Cognitive-Behavioral Therapy for Panic: Effectiveness and Limitations

Cognitive-Behavioral Therapy for Panic: Effectiveness and Limitations The cognitive model of panic and cognitive-behavioral therapy were evaluated. It was argued that the cognitive model is not clear about the definition of threat, and that panic is evoked by the fear of the dissolution of the self. Furthermore, panic attacks will not lead to panic disorder unless the individual is experiencing general anxiety and is concerned with his/her physical or mental state. Controlled studies have demonstrated that cognitive-behavioral therapy is superior to other treatments for panic—85% of patients are panic-free at posttreatment and improvements are maintained at follow-up. However, 26% of waiting-list controls are also panic-free making the net percentage of panic-free treated patients 59%. There is room for improvement in at least 50% of patients, and a substantial number of patients continue to take medication and seek additional treatment. There is a need to determine the essential components of cognitive-behavioral therapy. It was predicted that exposure will prove to be the most crucial component. Exposure to phobic situations and interoceptive cues should be extended to the underlying causes of panic disorder, such as concerns with identity and dependency needs. http://www.deepdyve.com/assets/images/DeepDyve-Logo-lg.png Psychiatric Quarterly Springer Journals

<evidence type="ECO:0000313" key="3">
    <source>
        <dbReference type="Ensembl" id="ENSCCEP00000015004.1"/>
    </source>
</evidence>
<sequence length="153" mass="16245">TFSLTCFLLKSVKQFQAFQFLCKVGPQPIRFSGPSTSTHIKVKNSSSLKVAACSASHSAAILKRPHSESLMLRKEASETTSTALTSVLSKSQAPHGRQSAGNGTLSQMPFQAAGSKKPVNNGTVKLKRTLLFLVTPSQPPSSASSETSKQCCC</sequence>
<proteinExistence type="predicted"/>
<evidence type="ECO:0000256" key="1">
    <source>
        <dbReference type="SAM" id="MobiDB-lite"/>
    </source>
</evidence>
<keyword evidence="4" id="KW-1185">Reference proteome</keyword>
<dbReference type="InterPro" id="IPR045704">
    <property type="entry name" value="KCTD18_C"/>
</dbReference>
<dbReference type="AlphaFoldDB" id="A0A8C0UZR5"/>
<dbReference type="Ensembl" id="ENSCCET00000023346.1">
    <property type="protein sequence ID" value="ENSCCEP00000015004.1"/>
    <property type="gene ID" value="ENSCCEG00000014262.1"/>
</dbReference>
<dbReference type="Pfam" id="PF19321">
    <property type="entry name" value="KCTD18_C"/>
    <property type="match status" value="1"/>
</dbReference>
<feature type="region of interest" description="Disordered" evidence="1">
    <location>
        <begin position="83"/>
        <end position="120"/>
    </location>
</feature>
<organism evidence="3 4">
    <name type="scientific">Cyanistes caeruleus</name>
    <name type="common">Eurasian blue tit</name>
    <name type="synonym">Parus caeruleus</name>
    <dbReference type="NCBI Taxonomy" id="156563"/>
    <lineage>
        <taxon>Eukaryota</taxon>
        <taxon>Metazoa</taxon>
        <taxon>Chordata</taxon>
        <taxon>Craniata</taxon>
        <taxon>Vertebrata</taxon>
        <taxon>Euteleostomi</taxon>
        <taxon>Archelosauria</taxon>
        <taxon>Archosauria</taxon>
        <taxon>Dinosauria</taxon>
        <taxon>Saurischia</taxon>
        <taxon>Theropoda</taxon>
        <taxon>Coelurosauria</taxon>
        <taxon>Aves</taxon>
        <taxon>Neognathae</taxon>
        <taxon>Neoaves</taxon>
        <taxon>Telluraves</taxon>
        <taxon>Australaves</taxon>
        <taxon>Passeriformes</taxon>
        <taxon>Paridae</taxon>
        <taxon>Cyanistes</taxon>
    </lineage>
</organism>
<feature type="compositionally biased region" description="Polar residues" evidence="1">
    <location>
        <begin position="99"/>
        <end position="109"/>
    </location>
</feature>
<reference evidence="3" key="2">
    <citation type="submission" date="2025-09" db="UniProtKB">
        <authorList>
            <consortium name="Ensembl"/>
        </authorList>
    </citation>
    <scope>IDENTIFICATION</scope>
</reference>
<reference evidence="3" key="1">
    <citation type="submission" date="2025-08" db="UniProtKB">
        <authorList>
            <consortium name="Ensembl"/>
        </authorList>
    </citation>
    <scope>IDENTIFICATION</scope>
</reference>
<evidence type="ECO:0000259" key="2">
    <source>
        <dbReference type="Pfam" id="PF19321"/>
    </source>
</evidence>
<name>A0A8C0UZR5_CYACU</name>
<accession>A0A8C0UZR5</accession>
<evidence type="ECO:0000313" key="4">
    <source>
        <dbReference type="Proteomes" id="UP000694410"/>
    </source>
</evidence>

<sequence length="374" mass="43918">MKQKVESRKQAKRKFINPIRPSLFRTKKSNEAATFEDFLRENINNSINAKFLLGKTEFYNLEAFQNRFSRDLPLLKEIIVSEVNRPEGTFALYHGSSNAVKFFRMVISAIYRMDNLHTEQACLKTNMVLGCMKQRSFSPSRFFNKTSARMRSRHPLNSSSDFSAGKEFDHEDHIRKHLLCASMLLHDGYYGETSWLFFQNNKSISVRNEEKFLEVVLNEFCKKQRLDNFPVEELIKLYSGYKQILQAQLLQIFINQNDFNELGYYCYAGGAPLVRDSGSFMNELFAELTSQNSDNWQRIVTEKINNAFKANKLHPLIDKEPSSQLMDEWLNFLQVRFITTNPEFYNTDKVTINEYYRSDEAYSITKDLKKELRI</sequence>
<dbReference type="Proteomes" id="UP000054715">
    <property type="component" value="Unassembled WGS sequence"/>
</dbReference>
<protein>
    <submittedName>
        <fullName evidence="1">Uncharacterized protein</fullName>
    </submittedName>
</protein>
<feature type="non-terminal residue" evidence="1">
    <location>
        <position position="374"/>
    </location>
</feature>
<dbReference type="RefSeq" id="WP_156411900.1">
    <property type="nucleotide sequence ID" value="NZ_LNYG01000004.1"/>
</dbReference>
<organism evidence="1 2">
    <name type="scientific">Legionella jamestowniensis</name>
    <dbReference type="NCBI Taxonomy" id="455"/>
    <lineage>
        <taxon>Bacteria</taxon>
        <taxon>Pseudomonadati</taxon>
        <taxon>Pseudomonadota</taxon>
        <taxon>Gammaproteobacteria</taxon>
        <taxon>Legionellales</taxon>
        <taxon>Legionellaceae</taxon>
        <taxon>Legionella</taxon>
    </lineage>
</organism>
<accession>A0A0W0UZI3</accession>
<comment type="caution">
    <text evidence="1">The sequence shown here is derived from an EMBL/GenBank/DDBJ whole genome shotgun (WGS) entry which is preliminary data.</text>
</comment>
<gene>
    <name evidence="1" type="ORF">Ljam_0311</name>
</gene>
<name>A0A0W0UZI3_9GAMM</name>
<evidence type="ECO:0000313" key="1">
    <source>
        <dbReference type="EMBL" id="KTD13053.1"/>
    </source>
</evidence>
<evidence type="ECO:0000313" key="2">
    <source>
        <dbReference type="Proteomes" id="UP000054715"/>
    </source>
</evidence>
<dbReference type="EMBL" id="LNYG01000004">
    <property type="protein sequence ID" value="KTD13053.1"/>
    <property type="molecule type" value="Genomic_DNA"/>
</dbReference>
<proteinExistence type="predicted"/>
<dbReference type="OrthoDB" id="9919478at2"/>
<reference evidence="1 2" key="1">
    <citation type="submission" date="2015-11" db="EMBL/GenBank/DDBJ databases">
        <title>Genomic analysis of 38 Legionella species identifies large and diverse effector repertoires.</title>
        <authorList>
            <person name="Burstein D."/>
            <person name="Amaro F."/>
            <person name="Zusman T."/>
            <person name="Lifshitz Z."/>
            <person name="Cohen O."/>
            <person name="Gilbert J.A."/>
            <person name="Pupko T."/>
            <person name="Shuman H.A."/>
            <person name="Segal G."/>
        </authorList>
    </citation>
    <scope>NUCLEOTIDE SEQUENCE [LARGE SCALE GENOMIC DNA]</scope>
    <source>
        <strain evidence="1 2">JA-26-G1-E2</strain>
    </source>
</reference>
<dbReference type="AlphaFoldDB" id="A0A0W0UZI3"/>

Cognitive-Behavioral Therapy for Panic: Effectiveness and Limitations

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Publisher
Kluwer Academic Publishers-Plenum Publishers
Copyright
Copyright © 1998 by Human Sciences Press, Inc.
Subject
Medicine & Public Health; Psychiatry; Public Health; Sociology, general
ISSN
0033-2720
eISSN
1573-6709
D.O.I.
10.1023/A:1022181206728
Publisher site
See Article on Publisher Site

Abstract

The cognitive model of panic and cognitive-behavioral therapy were evaluated. It was argued that the cognitive model is not clear about the definition of threat, and that panic is evoked by the fear of the dissolution of the self. Furthermore, panic attacks will not lead to panic disorder unless the individual is experiencing general anxiety and is concerned with his/her physical or mental state. Controlled studies have demonstrated that cognitive-behavioral therapy is superior to other treatments for panic—85% of patients are panic-free at posttreatment and improvements are maintained at follow-up. However, 26% of waiting-list controls are also panic-free making the net percentage of panic-free treated patients 59%. There is room for improvement in at least 50% of patients, and a substantial number of patients continue to take medication and seek additional treatment. There is a need to determine the essential components of cognitive-behavioral therapy. It was predicted that exposure will prove to be the most crucial component. Exposure to phobic situations and interoceptive cues should be extended to the underlying causes of panic disorder, such as concerns with identity and dependency needs.

Journal

Psychiatric QuarterlySpringer Journals

Published: Oct 6, 2004

References

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